“He was giving huge parties and living like a prince amid poverty,” says the European diplomat. “He was showing off to his blanquitas — his light-skinned girlfriends — by revealing state secrets.”
Robinson’s dismissal was undoubtedly meant to serve as a warning to other wayward officials, but it won’t solve the larger problems that Cubans face as they struggle to make sense of what are often sadly nonsensical lives.
Down by the harbour in Old Havana, for example, a young woman works as a waitress in a restaurant patronized mainly by tourists. Trained as a nutritionist, she says she could earn no more than the equivalent of $15 (U.S.) a month by toiling in her former profession — the same amount she must now pay each week for two hours of private English instruction. Result: she waits tables so that she can pocket the hard-currency tips.
Behind the wheel on the Malecon, the meandering boulevard that traces the length of Havana’s sprawling waterfront, a grey-haired taxi driver explains that he studied for a decade in Moscow in the 1970s, earning a master’s degree in engineering. Back in Havana, he rose up the ranks of the state-run taxi company until he reached the top management rung, where his salary amounted to about $20 a month. Now he earns four times that much, working one day out of two, driving a car for tips.
He’s lucky. He has a job and a source of hard, convertible cash.
Many Cubans have neither, because they are enemies of the state.
Take Ricardo Aguilar Garcia, a 38-year-old unemployed plastic artist, who makes bi-weekly pilgrimages to the eight-storey U.S. Interests Section — the equivalent of a U.S. embassy — to do research on the Internet at the computer centre operated by American diplomats for the benefit of Cubans, who are otherwise severely restricted in their access to the Web.
“I am a human rights activist,” says Aguilar, who belongs to a group that provides support for the families of Cuba’s more than 300 jailed political dissidents.
“So I am not permitted to work.”
Aguilar is far from alone. Somehow, however, like other Cubans, he manages to get by.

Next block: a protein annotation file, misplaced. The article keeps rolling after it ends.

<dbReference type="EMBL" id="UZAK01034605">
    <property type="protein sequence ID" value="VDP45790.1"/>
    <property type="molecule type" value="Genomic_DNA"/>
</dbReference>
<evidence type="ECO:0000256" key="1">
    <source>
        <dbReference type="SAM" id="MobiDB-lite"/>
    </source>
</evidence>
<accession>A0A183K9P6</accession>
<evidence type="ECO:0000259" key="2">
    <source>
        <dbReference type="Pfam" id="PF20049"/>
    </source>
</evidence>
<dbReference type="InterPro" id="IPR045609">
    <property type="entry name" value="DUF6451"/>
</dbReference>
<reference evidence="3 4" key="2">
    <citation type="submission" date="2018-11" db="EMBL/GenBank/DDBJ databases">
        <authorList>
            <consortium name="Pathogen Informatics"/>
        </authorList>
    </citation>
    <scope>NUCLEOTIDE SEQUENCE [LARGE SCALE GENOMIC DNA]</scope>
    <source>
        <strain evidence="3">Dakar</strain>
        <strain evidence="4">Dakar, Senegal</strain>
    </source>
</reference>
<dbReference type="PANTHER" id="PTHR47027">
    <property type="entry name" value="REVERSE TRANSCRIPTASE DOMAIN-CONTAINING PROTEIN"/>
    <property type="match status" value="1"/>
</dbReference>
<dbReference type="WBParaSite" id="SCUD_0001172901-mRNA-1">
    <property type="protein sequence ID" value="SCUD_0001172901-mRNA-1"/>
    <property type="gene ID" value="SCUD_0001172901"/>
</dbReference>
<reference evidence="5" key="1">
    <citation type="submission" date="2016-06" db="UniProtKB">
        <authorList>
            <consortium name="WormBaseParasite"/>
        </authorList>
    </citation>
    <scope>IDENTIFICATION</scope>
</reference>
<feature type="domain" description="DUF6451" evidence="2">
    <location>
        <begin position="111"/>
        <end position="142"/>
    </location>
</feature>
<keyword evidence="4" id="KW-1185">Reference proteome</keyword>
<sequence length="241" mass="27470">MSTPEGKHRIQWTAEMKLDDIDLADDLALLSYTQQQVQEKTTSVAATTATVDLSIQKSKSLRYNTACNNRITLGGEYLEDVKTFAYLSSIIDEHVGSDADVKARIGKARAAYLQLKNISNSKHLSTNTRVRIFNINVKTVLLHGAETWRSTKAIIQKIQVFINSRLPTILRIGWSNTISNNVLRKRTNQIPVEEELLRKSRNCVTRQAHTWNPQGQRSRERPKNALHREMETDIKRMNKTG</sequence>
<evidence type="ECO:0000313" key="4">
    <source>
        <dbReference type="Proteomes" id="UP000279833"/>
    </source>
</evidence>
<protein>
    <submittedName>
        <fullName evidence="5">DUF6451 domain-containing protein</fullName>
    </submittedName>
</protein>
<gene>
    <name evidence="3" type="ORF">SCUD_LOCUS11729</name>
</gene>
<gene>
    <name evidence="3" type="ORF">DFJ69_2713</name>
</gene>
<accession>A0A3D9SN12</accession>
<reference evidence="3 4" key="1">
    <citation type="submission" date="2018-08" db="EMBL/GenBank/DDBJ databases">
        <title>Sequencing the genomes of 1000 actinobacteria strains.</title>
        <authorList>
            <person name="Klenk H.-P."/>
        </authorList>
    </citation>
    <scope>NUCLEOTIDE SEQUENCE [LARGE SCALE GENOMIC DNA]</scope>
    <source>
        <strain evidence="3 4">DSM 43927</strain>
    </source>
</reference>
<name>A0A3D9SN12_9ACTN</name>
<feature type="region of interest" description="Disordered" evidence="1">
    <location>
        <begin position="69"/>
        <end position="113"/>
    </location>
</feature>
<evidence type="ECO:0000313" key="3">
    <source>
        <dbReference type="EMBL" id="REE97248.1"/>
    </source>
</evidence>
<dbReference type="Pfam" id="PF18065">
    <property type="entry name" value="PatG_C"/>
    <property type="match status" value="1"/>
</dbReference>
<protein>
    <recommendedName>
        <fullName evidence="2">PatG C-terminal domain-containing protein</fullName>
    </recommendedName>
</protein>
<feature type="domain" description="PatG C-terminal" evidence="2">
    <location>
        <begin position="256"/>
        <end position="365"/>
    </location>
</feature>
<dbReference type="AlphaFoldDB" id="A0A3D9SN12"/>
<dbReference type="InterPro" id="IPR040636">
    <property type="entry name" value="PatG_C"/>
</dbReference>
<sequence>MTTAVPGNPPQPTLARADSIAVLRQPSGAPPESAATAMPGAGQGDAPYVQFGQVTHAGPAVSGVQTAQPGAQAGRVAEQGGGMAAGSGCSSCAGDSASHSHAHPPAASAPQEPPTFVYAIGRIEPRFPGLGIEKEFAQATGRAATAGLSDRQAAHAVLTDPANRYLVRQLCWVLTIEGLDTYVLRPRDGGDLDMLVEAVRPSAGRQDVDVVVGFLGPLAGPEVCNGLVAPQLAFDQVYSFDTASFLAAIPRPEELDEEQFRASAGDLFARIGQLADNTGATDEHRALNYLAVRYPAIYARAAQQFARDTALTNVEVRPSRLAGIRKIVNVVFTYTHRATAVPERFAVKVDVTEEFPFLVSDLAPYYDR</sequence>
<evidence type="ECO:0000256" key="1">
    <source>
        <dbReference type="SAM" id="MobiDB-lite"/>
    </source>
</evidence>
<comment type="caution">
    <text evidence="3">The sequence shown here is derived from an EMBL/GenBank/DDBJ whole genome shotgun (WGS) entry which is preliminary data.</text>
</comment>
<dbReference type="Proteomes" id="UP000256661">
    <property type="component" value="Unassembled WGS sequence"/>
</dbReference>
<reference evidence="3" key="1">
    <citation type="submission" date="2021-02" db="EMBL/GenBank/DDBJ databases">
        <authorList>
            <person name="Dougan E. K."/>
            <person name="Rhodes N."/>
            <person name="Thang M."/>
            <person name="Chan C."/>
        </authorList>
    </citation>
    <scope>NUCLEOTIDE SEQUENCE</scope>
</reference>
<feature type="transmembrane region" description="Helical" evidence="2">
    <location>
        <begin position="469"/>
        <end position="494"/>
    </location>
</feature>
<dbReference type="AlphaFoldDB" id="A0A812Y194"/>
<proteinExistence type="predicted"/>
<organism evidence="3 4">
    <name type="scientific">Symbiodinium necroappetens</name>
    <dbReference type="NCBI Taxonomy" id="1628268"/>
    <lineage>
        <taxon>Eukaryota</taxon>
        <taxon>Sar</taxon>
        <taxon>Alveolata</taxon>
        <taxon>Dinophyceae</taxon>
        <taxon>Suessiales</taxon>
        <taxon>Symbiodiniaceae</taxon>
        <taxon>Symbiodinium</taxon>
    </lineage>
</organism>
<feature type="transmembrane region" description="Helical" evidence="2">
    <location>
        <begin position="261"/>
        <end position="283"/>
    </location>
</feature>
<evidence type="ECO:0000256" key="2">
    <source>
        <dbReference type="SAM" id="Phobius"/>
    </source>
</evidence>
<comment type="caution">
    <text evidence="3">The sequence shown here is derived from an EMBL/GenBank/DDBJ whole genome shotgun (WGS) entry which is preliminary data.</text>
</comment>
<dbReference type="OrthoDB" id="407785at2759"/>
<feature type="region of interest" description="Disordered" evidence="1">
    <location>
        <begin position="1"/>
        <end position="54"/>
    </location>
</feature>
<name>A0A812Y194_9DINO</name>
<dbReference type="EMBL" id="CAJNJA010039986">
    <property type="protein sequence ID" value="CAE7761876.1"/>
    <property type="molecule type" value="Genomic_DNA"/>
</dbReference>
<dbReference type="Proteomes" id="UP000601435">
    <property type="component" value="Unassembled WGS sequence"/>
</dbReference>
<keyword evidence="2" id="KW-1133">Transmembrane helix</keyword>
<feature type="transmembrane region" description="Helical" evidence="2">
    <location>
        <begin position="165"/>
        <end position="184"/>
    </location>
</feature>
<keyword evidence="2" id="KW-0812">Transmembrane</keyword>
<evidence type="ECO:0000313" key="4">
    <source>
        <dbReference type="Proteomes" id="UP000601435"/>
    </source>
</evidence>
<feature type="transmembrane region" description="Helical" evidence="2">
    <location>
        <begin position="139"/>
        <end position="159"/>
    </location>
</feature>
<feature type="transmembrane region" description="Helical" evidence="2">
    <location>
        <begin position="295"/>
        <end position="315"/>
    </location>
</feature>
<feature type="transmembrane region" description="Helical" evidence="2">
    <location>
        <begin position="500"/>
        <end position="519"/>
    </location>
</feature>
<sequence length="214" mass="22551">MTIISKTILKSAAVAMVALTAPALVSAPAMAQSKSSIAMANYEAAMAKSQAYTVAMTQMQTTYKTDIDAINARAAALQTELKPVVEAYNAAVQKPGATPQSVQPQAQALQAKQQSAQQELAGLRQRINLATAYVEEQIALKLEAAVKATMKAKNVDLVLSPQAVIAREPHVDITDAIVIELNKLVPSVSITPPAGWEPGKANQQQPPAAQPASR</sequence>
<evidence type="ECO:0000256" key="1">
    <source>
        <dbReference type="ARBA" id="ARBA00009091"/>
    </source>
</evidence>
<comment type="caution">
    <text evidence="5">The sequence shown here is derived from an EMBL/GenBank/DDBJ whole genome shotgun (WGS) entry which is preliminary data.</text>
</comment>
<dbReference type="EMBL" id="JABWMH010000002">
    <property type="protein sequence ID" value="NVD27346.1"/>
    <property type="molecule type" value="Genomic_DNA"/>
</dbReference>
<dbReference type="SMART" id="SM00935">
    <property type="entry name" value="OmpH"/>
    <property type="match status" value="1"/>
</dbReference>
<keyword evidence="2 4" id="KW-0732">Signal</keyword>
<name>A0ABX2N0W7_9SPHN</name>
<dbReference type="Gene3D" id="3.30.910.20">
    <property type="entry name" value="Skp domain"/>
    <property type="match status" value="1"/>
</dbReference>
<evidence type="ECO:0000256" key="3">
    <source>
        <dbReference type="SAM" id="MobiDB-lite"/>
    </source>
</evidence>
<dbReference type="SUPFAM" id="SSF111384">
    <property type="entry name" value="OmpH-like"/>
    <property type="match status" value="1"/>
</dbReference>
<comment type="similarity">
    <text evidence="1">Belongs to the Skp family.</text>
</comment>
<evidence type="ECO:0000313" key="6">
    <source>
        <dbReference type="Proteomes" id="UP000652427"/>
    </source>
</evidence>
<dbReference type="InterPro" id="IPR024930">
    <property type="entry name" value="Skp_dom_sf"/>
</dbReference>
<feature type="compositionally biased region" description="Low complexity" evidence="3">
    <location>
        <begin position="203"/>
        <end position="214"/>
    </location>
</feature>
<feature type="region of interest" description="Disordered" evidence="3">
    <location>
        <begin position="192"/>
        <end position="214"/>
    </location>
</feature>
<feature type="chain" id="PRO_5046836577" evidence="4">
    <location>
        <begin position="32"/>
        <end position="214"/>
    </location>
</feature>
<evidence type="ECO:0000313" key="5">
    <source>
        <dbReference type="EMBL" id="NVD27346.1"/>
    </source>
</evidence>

“It’s a crazy, chaotic situation,” says the European diplomat. “Those who are desperate have chosen to leave. The rest prefer to wait.”
Still, it would be hugely misleading to portray the lot of most ordinary Cubans — even those without access to hard currency — as a condition of grinding misery. In fact, as they stride along the Obispo pedestrian mall in Old Havana or stroll up and down La Rampa in the Vedado section of town, denizens of the Cuban capital give precisely the opposite impression.
Whatever their ages, they invariably seem well-dressed, well-fed, and apparently content. A foreign visitor will search in vain for evidence of the desperate poverty, especially child poverty, that blots the human landscape of almost every other Latin American capital.
Cubans may not earn much money, but most necessities in Cuba are either cheap or free.
Education and health care are entirely funded by the state, while a ticket to a performance by the sensational National Ballet of Cuba at the Gran Teatro de La Habana costs only a few centavos.
Entrance to the 55,000-seat Estadio Latinoamericano for a playoff baseball game in the elite Cuban national league used to be free and now goes for a mere peso — a national peso, not a convertible one — the same charge levied for an ice-cream cone at a hole-in-the-wall dairy bar in the old city.
“We always struggle,” says Maria, the sexagenarian great-grandmother, in her red-and-blue polka-dot smock. “We always find something to buy. There’s always something.”
Something, yes, but this is probably not nearly enough to satisfy the long-stifled consumer appetites of this island’s 11 million people, most of whom know exactly what they can afford — and what they cannot.
For his part, Castro blames this country’s economic troubles partly on the United States and partly on the punishing times Cubans endured in the early 1990s, following the collapse of the Soviet Union and the suspension of Moscow’s multi-billion-dollar annual subsidies to its only Caribbean satellite state.
To keep the system going during those bleak and lonely years, Castro had to compromise some of his lofty socialist principles — for example, by allowing Cubans to hold foreign currency legally.
The result, in many ways, is the Cuba of today, divided between high-living sybarites such as Juan Carlos Robinson and hard-scrabble folk like Maria, she of the phony Che Guevara banknotes.
The grey-bearded commander-in-chief has lately vowed to resolve his country’s economic inequities, not by making further compromises, but by reverting to the socialist purity of former times.
“We have to change back,” he said in a recent interview with Spanish journalist Ignacio Ramonet. “Because we had very difficult times, inequalities were created, injustices, and we are going to change that without committing the most minimal abuse.”
At 79, however, the man with the beard is unlikely to be around long enough to see those changes bear fruit, whether bitter or sweet, and this country’s future is bound to wind up eventually in the hands of much younger women and men.
They are not necessarily going to see matters in quite the same way that Castro does.
“Almost everybody agrees that things will have to change,” says the European diplomat. “But the scope of the change is the question that we are asking ourselves.”
Most observers hope that reforms will come quickly and without the shedding of blood. But no one, not even Fidel Castro, really knows what the future holds.
Meanwhile, Cubans dig through their purses and their pockets for anything that has the feel of cold, hard cash.
And they wait.